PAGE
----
Land dominates the contemporary South African discourse. It is the issue on almost every placard and the topic of many articles, rightfully declaring its doomsday potential on our already flagging economy. Land is an emotive issue for many, and has been hijacked by politicians to manipulate and grow their power. Despite this admission that much of the land reform discourse is fabricated by power hungry elites, it is still an issue that isn’t going anywhere. So, we have to deal with it.
South Africa does need to change the way it approaches land. In that way, the callers for land expropriations without compensation (EWC) are right. But their approach is wrong. It is not the system of land reform that is the problem, it is South Africa’s institutions, expectations and ideology.
The proponents of EWC and even the more moderate land redistributionists attack the current South African system of land restitution. They call for an absolute shift of land on a collectivist basis. When groups like the Economic Freedom Fighters (EFF) and Black First Land First (BLF) call for land reform, they aren’t calling for the victims of forced removals to get their property back, they are calling for more forced removals of white, coloured and Indian property owners in favour of state ownership of land (in the case of the EFF) or the redistribution of land arbitrarily to black citizens.
This is proposed system of redistributive land reform is dangerous and runs counter to the justified system of land restitution for historical crimes.
There were historical crimes
This is not a point that should be under debate. The unjustified theft of land under the 1913 Natives Land Act and post-1948 Apartheid forced removals are heinous cases of state crimes that should be rectified.
This isn’t a sacrifice of liberal principles. In fact, under Robert Nozick’s system of justice, it is a necessary admission to achieve a just and free society under liberal and libertarian values.
Property ownership is only legal and ethical when said property was transferred consensually by a legitimate owner. Forced removals under Apartheid were not legal or ethical. They were heinous state crimes.
A society that takes justice seriously should seek to rectify such past crimes and provide restitution for the victims or descendants of the victims as much as possible.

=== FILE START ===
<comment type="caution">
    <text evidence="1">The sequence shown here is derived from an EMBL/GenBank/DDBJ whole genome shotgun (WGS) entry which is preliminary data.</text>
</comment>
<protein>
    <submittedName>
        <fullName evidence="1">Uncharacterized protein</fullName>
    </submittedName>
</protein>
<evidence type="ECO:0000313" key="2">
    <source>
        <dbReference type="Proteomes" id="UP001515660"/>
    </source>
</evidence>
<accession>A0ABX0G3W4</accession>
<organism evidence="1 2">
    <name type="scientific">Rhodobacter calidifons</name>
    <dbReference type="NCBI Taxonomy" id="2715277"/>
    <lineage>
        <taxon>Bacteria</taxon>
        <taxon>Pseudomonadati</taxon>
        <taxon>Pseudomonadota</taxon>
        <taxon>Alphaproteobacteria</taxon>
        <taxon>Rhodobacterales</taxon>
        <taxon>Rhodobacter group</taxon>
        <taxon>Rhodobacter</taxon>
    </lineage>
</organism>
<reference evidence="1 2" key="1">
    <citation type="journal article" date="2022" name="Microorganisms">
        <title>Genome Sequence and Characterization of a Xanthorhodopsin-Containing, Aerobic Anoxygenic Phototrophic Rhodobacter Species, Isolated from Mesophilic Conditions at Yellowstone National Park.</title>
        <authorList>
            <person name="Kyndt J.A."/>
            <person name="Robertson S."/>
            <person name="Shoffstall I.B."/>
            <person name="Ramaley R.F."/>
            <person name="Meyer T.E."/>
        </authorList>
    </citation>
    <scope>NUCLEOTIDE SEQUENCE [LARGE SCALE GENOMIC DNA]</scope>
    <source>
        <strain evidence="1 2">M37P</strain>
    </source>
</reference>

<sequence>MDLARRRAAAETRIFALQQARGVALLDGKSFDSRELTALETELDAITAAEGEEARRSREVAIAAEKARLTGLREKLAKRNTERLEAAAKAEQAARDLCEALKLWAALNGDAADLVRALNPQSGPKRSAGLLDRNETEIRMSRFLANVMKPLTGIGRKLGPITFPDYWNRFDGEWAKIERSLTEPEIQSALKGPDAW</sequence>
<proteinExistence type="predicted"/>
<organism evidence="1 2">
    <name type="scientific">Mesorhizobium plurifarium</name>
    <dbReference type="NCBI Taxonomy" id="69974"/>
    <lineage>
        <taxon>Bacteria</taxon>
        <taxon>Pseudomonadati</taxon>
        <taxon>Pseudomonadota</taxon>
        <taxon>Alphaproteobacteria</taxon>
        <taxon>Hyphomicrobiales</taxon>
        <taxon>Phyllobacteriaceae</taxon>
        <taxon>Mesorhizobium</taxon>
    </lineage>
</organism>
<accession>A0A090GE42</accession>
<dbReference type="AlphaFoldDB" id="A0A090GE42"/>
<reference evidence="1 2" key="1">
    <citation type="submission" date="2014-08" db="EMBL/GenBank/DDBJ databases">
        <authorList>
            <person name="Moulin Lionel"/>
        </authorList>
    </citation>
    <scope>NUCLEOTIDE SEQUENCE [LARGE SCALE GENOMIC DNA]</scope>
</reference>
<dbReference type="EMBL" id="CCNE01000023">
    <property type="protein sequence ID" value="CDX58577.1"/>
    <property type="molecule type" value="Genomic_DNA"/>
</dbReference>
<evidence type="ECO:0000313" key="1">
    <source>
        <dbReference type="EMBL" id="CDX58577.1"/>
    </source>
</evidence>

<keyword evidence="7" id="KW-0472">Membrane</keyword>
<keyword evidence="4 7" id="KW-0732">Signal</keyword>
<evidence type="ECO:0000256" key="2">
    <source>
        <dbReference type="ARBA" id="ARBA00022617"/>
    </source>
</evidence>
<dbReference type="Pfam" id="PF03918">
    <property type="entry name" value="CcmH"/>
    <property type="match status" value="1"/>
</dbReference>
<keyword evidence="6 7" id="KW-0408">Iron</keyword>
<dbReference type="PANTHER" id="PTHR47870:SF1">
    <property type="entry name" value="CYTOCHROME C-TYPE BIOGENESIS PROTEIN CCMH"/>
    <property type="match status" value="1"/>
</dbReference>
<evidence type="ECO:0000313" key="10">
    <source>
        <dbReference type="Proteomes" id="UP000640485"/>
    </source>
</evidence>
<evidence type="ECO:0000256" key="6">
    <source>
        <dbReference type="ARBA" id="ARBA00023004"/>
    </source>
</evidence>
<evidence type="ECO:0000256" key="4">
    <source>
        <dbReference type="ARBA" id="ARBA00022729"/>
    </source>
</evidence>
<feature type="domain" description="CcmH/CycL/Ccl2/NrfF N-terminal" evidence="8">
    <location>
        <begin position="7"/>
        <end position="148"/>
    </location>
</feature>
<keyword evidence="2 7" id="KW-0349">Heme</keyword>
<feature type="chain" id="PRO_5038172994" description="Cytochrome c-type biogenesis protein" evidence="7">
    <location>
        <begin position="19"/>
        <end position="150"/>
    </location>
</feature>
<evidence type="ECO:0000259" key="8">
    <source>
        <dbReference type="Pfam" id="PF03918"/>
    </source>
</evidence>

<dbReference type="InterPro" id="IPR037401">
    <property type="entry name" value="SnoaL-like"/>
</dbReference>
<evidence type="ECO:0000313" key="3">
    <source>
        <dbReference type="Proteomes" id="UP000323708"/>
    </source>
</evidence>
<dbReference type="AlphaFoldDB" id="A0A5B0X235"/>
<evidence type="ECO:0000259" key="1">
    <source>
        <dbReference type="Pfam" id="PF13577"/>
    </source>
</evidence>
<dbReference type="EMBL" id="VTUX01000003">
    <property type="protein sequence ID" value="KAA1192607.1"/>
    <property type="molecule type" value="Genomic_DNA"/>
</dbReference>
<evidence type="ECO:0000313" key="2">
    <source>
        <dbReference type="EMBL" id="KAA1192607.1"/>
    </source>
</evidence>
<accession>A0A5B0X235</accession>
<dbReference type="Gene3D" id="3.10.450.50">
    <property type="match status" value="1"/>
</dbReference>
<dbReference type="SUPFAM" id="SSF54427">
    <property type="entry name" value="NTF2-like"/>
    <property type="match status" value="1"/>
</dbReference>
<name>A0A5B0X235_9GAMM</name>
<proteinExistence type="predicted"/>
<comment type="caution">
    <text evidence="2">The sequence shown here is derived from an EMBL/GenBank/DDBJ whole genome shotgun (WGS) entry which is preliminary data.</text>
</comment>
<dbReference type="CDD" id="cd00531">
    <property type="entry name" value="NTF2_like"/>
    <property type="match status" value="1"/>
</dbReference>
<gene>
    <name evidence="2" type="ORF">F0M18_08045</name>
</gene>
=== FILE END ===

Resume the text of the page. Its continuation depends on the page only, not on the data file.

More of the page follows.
There are complications. As much as justice in property transfer is important, it is unreasonable to think that we can achieve a perfect system of justice in transfer. History is a process of migration and conquest. No land that humans have touched has avoided changes of ownership through the force of arms, commerce or fraud.
The Vandals of ancient times, known for their empire in Northern Africa and the Mediterranean, are said to have originated in Eastern Europe. Through migration and conquest, they ended up in North Africa. Today, Libyans and Mauritanians probably have some relation to the Vandals, and thus direct European ancestry.
History isn’t a simple binary of bad invader VS good defender. Cases like the betrayal of Piet Retief indicate that. History is a flux. An organic tapestry of people, conflict and agreement. And if one wants to seek justice through a simple binary transfer of land from the oppressor to the oppressed, they are working against the very justice they seek to purport.
Who owned what?
In South Africa, the history of land is more complicated than proponents of EWC will have you believe. This is made even worse by the calls of supporters of EWC like the EFF calling for land reform right up to the point that Jan van Riebeek landed at the Cape. The EFF, in addition to wanting to turn South Africa into a Soviet African state, wants to lie to South Africans and pretend that initial Cape settlement was a process of heinous land seizure. This is not true.
But it goes further. Even referencing the 19th century, EWC proponents accuse many initial farm founders of taking land from natives. But this is unclear. Due to the Mfecane, migration, other conquests and the simple fact that South Africa is a big place, many initial Cape and Boer settlers did actually settle on uninhabited land. Yes, many probably did take land. But we cannot throw legitimate land owners out with the apparent descendants of crooks.
Rhetoric by land reformists is ahistorical and collectivist. It is ignorant of basic South African history and seeks to treat all members of the arbitrary “black race” as legitimate land claimants over South Africa. It is a dangerous approach.
As such, in formulating a rational system of land reform, we must keep certain principles at the forefront of our minds:
Land reform must be on an individual basis
Collectivists treat land reform as black VS white, but this is fundamentally untrue. Individuals are the victims of forced removals and individuals are the beneficiaries of land ownership. Property is owned by individuals and small, concrete groups (such as companies and families). Even if we keep in mind the communal land ownership of some South African tribes (a practice that should be ended as a cultural artefact), we should be seeking land reform based on which individuals, groups or tribes lost which land – not an absolute and arbitrary redistribution of all land to the state or one particular race.